Name 4 androgens and their characteristics
1. DHEA - precursor of all sex steroids (DHEA-S is just the sulfated form)
2. Andro - parent of estrone
3. Androstanediol - gonadotropin regulator
4. Androsterone - weak testosterone
How is DHEA produced?
Two cytochrome p450 enzymes from cholesterol precursor
Life-cycle of human DHEA production
1. High in fetal
2. Low in childhood
3. Rise in puberty
4. Peak in young adulthood
5. Decline to end of life.
Primary disease of mineralcorticoids?
In addition to vasoconstriction and aldosterone production, what else does ATII do? Is this good or bad?
1. Stimulates ADH from neurohypophysis to tell kidneys to retain water.
2. Stimulates thirst
3. Promotes release of norepi without uptake, enhancing sym nervous system
4. Stimulates cardiac and vascular hypertrophy

Ultimately bad. You will die from continued ATII stimulation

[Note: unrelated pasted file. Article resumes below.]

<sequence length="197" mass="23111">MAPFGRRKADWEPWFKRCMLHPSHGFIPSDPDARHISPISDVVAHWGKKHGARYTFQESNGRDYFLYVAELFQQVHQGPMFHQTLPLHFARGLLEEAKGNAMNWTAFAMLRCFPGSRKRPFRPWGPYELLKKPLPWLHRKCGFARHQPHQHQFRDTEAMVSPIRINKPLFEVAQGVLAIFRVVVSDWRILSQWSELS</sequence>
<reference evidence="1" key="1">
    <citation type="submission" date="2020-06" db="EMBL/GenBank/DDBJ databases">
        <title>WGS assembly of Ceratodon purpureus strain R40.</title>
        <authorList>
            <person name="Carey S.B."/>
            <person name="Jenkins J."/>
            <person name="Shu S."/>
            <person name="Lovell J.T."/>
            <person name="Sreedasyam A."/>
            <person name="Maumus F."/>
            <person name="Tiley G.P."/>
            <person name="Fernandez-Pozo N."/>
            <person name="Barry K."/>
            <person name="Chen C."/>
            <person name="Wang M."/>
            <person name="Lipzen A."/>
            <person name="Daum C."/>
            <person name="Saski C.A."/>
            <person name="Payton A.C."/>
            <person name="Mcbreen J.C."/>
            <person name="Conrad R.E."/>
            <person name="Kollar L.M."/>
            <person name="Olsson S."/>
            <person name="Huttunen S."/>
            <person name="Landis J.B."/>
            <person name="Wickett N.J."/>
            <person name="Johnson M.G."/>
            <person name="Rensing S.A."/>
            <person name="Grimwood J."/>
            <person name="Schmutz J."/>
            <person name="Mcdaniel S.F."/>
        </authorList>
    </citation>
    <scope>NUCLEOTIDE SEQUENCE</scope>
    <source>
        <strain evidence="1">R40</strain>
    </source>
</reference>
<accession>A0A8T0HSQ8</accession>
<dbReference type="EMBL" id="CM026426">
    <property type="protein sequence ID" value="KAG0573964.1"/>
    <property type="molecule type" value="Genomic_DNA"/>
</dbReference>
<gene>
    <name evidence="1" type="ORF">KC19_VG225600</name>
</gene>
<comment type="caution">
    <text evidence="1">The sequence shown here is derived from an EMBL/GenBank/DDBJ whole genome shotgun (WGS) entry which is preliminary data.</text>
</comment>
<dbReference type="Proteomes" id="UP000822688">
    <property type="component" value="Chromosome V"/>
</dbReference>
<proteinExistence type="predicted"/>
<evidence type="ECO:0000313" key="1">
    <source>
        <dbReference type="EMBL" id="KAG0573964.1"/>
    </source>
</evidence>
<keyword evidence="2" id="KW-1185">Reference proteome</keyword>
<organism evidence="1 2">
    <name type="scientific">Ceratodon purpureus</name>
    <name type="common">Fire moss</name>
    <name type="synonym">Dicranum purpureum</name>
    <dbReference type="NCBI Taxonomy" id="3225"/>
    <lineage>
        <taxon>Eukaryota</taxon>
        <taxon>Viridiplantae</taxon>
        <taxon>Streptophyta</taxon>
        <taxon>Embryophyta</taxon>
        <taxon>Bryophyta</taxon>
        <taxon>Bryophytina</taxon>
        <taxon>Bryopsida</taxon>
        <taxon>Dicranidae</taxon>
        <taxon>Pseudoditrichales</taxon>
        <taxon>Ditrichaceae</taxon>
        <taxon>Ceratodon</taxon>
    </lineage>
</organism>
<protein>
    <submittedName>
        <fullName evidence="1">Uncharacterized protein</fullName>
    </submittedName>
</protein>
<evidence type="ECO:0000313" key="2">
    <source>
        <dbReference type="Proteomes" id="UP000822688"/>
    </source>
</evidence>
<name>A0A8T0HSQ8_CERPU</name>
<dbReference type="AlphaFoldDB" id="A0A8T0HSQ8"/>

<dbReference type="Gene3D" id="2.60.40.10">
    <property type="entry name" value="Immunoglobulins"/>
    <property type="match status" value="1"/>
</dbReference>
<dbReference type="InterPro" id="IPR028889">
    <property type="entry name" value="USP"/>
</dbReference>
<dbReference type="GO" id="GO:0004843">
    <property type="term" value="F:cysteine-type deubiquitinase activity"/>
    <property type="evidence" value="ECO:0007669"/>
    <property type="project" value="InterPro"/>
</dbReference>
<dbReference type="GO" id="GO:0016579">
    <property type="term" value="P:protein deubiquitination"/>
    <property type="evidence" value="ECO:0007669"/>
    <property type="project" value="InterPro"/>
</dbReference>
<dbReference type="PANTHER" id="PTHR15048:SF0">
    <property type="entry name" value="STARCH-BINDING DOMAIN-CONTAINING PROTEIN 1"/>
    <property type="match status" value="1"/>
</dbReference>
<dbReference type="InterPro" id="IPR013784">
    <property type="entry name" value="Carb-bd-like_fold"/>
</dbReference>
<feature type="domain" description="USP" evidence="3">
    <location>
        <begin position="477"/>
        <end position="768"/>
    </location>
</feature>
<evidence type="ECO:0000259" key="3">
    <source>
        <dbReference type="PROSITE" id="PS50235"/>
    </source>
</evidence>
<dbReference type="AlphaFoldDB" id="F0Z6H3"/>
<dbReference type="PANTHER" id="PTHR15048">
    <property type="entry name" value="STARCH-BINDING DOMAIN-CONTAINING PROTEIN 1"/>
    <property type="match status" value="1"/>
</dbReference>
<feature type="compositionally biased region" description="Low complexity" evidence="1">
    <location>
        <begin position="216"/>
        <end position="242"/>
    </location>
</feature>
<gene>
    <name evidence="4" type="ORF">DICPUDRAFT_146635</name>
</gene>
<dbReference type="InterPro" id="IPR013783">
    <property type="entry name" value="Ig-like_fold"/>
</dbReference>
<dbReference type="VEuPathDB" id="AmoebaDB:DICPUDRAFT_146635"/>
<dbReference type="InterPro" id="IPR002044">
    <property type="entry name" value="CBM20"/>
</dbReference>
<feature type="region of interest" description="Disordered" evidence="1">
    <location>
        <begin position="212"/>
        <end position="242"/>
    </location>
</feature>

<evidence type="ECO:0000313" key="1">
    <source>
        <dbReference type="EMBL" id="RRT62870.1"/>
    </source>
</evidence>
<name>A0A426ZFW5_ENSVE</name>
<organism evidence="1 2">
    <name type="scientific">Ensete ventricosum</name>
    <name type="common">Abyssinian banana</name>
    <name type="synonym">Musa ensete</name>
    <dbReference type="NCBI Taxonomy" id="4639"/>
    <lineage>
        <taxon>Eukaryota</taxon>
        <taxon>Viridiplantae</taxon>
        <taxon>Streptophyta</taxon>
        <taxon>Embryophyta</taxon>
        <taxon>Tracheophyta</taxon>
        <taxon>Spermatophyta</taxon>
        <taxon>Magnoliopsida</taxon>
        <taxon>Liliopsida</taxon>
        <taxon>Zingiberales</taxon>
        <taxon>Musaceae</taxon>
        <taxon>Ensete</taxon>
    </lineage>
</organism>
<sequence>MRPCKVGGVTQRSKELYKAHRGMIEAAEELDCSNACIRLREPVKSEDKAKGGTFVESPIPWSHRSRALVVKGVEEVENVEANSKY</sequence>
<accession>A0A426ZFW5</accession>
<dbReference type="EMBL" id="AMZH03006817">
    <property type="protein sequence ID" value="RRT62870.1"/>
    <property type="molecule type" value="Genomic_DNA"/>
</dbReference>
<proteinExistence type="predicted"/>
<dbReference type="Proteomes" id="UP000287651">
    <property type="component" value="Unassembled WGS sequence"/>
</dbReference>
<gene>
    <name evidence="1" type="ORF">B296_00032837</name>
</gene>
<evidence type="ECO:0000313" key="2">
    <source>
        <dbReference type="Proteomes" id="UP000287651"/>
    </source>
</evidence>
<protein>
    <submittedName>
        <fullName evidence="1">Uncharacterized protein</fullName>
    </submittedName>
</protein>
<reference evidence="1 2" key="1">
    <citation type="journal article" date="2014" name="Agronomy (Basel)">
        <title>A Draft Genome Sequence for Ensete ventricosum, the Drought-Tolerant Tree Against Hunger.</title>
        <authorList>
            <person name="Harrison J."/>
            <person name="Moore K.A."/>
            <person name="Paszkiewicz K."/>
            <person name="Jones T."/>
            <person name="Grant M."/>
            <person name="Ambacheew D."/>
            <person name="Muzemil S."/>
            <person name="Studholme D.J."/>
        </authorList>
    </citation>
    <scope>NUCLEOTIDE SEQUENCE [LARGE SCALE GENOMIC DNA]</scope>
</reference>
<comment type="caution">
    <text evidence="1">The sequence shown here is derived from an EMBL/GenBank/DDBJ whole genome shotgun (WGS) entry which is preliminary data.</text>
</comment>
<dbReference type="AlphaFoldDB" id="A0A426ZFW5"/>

Treatment of hypertension
ACE inhibitor and ATII receptor blockers
What is an androgen?
Any compound (mostly steroids) that masculinize an organism
Other names for androgens? They are the precursor to what? What's the best known androgen?
1. androgenic hormones, testoids.
2. All estrogens
3. Testosterone
Name 4 androgens and their characteristics
1. DHEA - precursor of all sex steroids (DHEA-S is just the sulfated form)
2. Andro - parent of estrone
3. Androstanediol - gonadotropin regulator
4. Androsterone - weak testosterone
How is DHEA produced?
Two cytochrome p450 enzymes from cholesterol precursor
Life-cycle of human DHEA production
1. High in fetal
2. Low in childhood
3. Rise in puberty
4. Peak in young adulthood
5. Decline to end of life.